Cash boxes, a sort of vehicle which sells itself on the basis of ‘give me your money and I’ll have a bright idea’, are an enormous worry simply because the number of bright ideas available has dried up.

There is an awful sense of urgency among the cash-box operators and the investment banks to keep doing deals (any deal). To grasp how serious this situation is becoming consider these final words on the subject of rising risk from a London banker talking to FT last week.

“Some funds believe they have to invest the money even if it’s not a smart investment. They think the people that gave them the money expect them to invest it. But it’s madness.”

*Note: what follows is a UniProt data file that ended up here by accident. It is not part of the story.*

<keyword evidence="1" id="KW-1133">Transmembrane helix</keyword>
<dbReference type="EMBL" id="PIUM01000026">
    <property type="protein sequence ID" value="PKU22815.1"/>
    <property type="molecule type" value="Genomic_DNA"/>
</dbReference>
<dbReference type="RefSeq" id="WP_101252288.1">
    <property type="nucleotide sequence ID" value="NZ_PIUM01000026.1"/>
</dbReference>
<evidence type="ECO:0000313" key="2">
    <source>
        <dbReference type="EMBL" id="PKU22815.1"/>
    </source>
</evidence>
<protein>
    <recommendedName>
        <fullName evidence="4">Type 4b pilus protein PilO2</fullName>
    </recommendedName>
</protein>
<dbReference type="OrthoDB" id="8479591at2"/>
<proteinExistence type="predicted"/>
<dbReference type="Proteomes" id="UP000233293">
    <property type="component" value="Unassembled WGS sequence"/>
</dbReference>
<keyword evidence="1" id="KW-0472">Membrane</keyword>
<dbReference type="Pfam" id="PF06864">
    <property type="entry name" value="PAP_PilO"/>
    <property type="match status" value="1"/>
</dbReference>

Madness, possibly; heading for Australia, certainly – like the latest flu virus, which has so seriously affected most of the Northern Hemisphere because of a slightly imperfect vaccine recommended by the World Health Organisation.

It was while contemplating the somewhat hit-and-miss nature of the current vaccine that Briefcase thought it time to look at who’s in the business of developing flu vaccines, because it is undoubtedly one of the growth areas of medicine given the forecasts of widespread infection (called a pandemic by the experts) from bird flu.

More important than just looking, there is the far more important question of who’s going to make a profit from flu, and what stock is worth looking at.

It was while contemplating some of the better-known players in the flu game – such as Biota with its Relenza drug – that Briefcase came across a potentially more interesting company called BioDiem.